Here's the second blanket square. Once washed and blocked the yarn really softens, leaving the square with little stiffness and substance. And leaving me less convinced that this wool is suitable. Typically I knit blankets with worsted weight yarn, but for these little squares I chose to double strand a 4ply fingering weight yarn. I'm worried now that these are too flimsy to be combined in a blanket with sturdier squares. Hmmm. Better think on this a bit. Maybe try a square in worsted weight and see how it compares?

Wednesday, June 24, 2009

Yes I can!

Blanket Square No2 for the Warm Hands Network is halfway knit. It's a pretty little lace pattern from Marilyn Muller with a garter stitch edge. Says Raveler Knitacious "You know, knitting these squares really does improve your knitting - you have to figure out the tension, center your design, then knit and block!" She's right. These little squares are surprisingly enjoyable.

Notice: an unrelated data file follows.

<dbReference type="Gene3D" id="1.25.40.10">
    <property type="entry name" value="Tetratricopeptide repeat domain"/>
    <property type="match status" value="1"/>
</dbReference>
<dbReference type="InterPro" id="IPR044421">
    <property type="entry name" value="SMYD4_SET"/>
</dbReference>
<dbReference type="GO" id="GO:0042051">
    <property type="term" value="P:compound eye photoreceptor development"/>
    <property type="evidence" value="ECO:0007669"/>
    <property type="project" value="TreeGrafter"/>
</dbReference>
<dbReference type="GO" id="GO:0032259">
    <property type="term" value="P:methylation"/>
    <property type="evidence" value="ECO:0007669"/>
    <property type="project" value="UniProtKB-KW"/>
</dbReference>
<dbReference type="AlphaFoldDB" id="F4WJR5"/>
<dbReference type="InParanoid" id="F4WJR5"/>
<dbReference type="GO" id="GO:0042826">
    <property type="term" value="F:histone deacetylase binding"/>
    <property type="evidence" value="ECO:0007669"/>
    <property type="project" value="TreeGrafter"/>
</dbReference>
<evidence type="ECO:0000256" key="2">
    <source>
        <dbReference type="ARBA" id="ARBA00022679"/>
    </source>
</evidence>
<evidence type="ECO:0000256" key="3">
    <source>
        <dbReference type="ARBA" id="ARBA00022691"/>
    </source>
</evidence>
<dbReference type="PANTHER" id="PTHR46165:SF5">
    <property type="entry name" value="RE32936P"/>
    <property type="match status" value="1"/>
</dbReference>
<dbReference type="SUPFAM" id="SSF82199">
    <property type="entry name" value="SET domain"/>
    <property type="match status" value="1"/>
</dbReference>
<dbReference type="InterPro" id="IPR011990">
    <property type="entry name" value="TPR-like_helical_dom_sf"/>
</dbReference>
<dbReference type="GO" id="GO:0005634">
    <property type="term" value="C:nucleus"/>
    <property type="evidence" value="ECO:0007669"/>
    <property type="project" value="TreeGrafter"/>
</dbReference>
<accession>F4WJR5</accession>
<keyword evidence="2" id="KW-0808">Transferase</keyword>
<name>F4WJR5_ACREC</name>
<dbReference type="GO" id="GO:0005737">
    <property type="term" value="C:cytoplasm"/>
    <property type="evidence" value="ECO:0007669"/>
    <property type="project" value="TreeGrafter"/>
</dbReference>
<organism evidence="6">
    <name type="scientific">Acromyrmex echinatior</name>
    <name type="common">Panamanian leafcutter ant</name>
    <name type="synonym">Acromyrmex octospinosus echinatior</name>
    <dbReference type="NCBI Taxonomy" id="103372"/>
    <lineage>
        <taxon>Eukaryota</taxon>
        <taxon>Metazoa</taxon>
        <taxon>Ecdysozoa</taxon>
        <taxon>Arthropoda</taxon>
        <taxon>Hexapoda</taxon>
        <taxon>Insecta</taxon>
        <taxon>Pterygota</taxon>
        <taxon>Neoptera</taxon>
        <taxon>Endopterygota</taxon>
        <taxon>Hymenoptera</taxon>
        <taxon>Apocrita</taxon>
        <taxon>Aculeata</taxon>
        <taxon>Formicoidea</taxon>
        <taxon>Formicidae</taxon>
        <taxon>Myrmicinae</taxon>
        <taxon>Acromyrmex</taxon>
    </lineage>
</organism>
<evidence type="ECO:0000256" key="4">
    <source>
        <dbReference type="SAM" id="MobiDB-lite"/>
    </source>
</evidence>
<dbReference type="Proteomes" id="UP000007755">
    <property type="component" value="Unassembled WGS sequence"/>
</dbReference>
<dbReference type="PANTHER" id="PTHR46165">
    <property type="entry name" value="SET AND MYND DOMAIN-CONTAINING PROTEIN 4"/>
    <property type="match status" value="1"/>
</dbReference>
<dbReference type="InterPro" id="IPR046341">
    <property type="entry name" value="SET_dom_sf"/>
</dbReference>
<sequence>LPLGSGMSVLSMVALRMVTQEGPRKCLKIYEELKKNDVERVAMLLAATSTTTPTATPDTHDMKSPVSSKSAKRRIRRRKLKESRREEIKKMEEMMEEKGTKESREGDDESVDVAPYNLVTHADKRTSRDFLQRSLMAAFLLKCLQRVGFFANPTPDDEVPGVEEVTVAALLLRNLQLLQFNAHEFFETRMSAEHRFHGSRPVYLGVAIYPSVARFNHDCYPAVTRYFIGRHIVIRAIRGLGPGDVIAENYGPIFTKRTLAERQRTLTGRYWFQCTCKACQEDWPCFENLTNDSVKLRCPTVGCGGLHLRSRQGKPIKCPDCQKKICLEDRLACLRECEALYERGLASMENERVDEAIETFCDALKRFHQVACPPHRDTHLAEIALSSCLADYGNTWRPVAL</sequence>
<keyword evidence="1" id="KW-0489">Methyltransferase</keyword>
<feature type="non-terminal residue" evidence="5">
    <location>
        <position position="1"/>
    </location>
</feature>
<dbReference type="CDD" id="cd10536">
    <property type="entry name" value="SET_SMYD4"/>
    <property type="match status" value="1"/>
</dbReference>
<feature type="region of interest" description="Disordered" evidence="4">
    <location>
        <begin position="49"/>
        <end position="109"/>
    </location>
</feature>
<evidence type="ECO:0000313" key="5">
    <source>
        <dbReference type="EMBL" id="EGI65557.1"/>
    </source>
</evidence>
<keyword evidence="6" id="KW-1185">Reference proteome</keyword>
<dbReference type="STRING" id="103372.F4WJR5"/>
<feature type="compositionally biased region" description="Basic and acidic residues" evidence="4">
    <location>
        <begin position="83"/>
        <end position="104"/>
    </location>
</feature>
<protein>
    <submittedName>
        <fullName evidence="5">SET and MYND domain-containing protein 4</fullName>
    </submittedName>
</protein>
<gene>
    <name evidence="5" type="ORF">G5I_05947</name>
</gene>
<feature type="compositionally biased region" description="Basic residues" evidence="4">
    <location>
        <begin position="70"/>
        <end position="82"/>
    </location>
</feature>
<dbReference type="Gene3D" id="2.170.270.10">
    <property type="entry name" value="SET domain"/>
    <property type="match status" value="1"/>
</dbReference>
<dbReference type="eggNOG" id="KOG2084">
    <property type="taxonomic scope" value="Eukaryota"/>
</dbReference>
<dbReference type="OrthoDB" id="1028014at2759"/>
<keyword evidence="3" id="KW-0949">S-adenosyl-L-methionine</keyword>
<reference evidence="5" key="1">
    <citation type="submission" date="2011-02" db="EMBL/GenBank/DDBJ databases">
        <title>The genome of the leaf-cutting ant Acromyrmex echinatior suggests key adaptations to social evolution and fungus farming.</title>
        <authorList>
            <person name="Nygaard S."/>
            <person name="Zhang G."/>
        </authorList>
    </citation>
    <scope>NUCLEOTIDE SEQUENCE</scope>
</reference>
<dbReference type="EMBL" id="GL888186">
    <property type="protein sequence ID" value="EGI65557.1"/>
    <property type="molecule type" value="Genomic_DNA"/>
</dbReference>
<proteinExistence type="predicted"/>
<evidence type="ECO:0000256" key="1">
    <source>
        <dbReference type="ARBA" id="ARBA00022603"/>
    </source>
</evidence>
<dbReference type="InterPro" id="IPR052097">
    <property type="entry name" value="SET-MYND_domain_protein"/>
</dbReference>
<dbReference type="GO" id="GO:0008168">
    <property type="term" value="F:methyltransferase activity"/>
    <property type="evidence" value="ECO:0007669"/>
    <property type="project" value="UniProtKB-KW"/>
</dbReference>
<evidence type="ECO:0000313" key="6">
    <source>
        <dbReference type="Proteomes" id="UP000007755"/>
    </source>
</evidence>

Finishing my Hey Teach cardigan is taking longer. Threading the needle through each of the bars between the ladders of knit stitches is finicky and time consuming - but patience is paying off in spades. A third of the way up and I'm stunned at the invisibility of the resulting seam. Imagine that! All my fears were for nought. 

  Enough yarn?  Yes
  Able to maintain the pattern on decreasing rows?  Yes.
  Can I finish the cardigan nicely?  Definitely, yes!

Tuesday, June 23, 2009

my new trick

Last night I put off finishing my Hey Teach cardigan until today. My excuses? Too tired. Fed up from work. Might be tricky and time consuming. Better to start fresh in the morning. All valid excuses, but really the delay may have been more to do with anticipatory anxiety. I wasn't confident I could do the seaming well - afraid I'd wreck the sweater and then be frustrated and disappointed.

This morning it was time to go for it. Nothing ventured, nothing gained. And as it so often goes, the hardest thing was getting started. With the cardigan pieces spread across the counter, and this tutorial on screen, I learned how to seam using mattress stitch. Looks knitted together, Gavin says. My best seam ever.

Monday, June 22, 2009

summer days

These first days of summer have been hot and humid. So humid that after two days the pieces of my Hey Teach cardigan still aren't dry. But they're nearly dry this morning, so tonight I'll finish it up. Starting with the shoulder seams, then the neckline ribbing and finally the button bands. Can't wait to finish!

While waiting, I've knit a blanket square. A fellow Raveler is